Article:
According to the Census Bureau’s Housing Vacancy Survey (HVS), the nation’s homeownership rate in the third quarter of 2015 was 63.7%, the first increase since 2013. However, the homeownership rate was still down by 70 basis points on a nonseasonally adjusted basis from the third quarter of 2014 to the third quarter of 2015.
Compared to the peak at the end of 2004, the homeownership rate has steadily decreased by 5.5 percentage points and remains below the 25-year average rate of 66.3%.
Homeownership rates continue to decrease, but to a smaller degree, for all age groups on a year-over-year basis. The homeownership rate for household heads younger than 35 years old (35.8%) decreased by 20 basis points from the third quarter of last year. The largest decline, however, was for those aged 35-44 (58%), with an annual drop of 100 basis points.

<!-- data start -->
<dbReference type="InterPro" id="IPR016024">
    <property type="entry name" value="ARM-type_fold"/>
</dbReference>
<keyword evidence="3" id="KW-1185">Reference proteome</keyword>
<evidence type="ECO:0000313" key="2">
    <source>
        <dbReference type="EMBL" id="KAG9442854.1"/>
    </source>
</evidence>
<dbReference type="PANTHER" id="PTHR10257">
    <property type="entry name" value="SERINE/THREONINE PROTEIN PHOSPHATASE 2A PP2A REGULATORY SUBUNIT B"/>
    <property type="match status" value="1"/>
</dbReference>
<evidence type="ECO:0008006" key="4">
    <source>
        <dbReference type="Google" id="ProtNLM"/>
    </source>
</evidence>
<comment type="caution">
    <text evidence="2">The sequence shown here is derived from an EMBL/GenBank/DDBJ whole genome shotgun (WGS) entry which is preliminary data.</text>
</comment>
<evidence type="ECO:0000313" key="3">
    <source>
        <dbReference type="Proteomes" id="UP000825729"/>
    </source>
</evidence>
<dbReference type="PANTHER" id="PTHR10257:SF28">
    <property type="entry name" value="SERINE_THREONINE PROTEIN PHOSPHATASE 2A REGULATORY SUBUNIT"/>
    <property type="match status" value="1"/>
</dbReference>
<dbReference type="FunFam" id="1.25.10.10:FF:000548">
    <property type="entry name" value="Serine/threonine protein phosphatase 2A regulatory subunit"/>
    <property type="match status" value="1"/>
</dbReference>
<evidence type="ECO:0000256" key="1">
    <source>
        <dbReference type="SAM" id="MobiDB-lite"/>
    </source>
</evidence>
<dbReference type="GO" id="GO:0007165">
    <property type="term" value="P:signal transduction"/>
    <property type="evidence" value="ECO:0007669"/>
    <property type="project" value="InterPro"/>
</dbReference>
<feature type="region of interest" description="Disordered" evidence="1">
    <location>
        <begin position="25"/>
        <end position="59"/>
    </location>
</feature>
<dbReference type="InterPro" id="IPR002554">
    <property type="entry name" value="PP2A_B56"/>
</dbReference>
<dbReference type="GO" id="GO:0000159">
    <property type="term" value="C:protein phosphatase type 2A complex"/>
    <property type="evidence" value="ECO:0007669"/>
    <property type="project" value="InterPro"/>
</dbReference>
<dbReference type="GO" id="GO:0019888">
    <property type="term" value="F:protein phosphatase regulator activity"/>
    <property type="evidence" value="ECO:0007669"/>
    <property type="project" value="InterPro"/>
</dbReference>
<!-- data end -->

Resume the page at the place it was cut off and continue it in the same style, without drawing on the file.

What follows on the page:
The nonseasonally adjusted homeowner vacancy rate remained low but increased slightly in the third quarter 2015. The current homeowner vacancy rate was 1.9%, 10 basis points higher than last quarter and the third quarter of 2014.
The national rental vacancy rate also rose by 50 basis points to a 7.3% rate for the third quarter on a nonseasonally adjusted basis, compared to 7.4% for the third quarter of 2014.
The HVS also provides a timely measure on household formations – the key driver of housing demand. Although it is not perfectly consistent with other Census Bureau surveys (Current Population Survey’s March ASEC, American Community Survey, and Decennial Census), the HVS remains a useful source of relatively real-time data.
The housing stock-based HVS revealed that the number of households stood at 117.35 million for the third quarter of 2015. This is 1.45 million higher than a year ago and sustains gains recorded at the end of 2014. Growth in household formations will spur rental housing demand first, and ultimately, home sales.